I do not understand many politicians who claim the demonstrations might damage the recovery. Why can't they accept people sometimes need to voice their concerns? Why do so many politicians ridicules these people? Why can't they listen to the concerns and give an honest answer. Then people might listen because they will get answers. Politicians can say whatever they want, but if people start feeling it becomes difficult to buy basic things such as food and medication (especially for the elderly), then people will not thrust their politicians when they say everything is fine. And certainly when the politicians don't stop the financial system continue working as before.
So, what is important to win the support of the public?
It is very important that these demonstrations are non violent. Until now, the new movements behave very well and this against the hopes of the "establishments" who think these ordinary people can't behave civilised. Indeed, in an American town, students were sitting peacefully on a square while the police used peperspray. As a result, many people condemned the police and two officers are placed on non-active. In London, the protesters around Saint-Paul's Cathedral won the battle against the Dean and he even had to resign because the Dean threatened to use force against peaceful protesters, therefore it seemed the Church was defending money and not ordinary people. In Egypt, people on the Tahrir Square protested peacefully and after external force used violence against these demonstrators, President Mubarak had to resign. (During the new demonstrations, I heard the atmosphere is not as good and thus the establishment might have to use force to avoid violence).
These Independents know they should continue their demonstrations in a peaceful way. As a result, those who would like to see an end to these demonstrations are powerless unless they are prepared to accept responsibility for aggression (and some might accept responsibility to ask police to remove the demonstrators. E.g. Jeremy Clarkson would not mind protesters being shot in front of their family and he asked himself how these protesters dare to demonstrate when they have a pension while others have to work to get money). My problem with unions is that I find it often a little too aggressive. Thus, one day there might be a confrontation. E.g. the City of London is still debating whether or not they will ask the court to remove the protesters, when necessary with violence. And some extreme right groups are planning to interrupt the demonstrations and hope violence will break out; that will be a good moment for the police to intervene. Those who prefer to stop the protests might try to blame all protesters (saying that if the protesters where not there extreme right would not have started the violence) and introduce laws against demonstrations. And as the public does not want troubles might agree with stricter laws against the demonstrations.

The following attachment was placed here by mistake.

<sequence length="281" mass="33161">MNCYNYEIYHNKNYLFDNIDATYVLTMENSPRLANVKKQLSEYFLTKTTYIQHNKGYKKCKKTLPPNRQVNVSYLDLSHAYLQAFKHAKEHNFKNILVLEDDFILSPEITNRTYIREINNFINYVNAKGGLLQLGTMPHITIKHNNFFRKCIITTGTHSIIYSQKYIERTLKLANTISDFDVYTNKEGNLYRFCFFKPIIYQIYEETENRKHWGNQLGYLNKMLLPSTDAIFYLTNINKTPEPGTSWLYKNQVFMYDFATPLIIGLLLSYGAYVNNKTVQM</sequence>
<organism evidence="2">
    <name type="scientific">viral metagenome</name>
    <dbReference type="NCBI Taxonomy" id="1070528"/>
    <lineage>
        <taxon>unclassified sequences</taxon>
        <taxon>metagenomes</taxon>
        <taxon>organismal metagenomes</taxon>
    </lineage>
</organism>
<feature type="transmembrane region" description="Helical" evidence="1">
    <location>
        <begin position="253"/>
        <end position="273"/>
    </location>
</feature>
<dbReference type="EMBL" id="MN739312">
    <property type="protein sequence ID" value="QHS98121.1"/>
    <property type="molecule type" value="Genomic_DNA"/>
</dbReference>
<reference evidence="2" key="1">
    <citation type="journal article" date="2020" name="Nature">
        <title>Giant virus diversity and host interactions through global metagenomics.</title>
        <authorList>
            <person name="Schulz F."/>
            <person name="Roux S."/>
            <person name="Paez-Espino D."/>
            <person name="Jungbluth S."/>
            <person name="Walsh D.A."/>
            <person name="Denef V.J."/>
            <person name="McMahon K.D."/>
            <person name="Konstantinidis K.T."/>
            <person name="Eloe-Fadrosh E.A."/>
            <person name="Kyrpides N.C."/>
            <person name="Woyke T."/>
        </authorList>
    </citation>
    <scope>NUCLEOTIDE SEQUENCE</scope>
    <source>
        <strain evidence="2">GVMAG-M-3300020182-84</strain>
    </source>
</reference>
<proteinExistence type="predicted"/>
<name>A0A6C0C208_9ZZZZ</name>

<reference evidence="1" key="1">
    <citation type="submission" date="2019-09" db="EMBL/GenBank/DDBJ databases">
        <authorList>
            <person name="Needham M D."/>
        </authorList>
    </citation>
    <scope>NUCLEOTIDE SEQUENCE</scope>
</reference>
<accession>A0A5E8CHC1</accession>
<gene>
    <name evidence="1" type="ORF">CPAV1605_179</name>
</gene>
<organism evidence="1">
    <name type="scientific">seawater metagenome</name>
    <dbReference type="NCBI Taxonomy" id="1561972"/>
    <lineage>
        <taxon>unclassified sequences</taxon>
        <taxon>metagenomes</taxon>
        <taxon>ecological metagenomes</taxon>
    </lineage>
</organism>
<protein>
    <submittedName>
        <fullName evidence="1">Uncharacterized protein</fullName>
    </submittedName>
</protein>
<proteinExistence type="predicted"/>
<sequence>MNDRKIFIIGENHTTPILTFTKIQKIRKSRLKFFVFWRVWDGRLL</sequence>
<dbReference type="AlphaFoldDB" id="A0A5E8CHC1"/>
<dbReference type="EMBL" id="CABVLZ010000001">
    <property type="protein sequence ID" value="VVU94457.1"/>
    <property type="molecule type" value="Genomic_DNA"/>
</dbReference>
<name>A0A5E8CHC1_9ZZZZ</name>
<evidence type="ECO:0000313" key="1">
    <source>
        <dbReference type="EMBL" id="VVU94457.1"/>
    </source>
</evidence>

What to do in those circumstances?
When the City might ask to Court to ban the protests in the City, the protesters should obey and leave. Doing so, they show they obey the law. They know one day the Court might decide they can't stay any longer. Thus, they should think about their next step. But, they should never try to seek the confrontation unless in self-defence, and then the public will support them and condemn the aggressors.
When violence is used, the demonstrators should try to stay calm although this will not be easy. I remember PM Gordon Brown saying during the first financial downfall that he would not allow thugs to destroy his G20 (Mr Brown is considered an old-labour politicians so why did he not allow people to protest?). Peaceful demonstrators were restraint by police in the City of London (one outsider died of a heart attack after aggression of the police). As a result the people condemned the police for their hardline actions against peaceful demonstrators. I think this was a major contributor why PM Gordon Brown lost the elections. And as an Old-Labour politician, PM Brown should have been stronger forcing the bankers to accept their responsibilities and thus accept new rules. But I also accept Mr Brown did his best as everyone was surprised as the financial troubles started so suddenly.
A judge ruled the "Occupy London" demonstrators have to leave the City of London. My advice: do leave in peace before violence erupts and find another way to demonstrate so they have to go to court again (although after a while nothing will be allowed again when the judge will always be on the side of the money). If you would continue your protest around Saint-Paul's and the police would come and threatens with aggression to remove you, then sit with your hands on your head and head bowed down. The City is full with cameras and if the police strikes, the whole world will see who started the fight and you will gain support. And the hands and arms on your head might prevent your head being hit badly.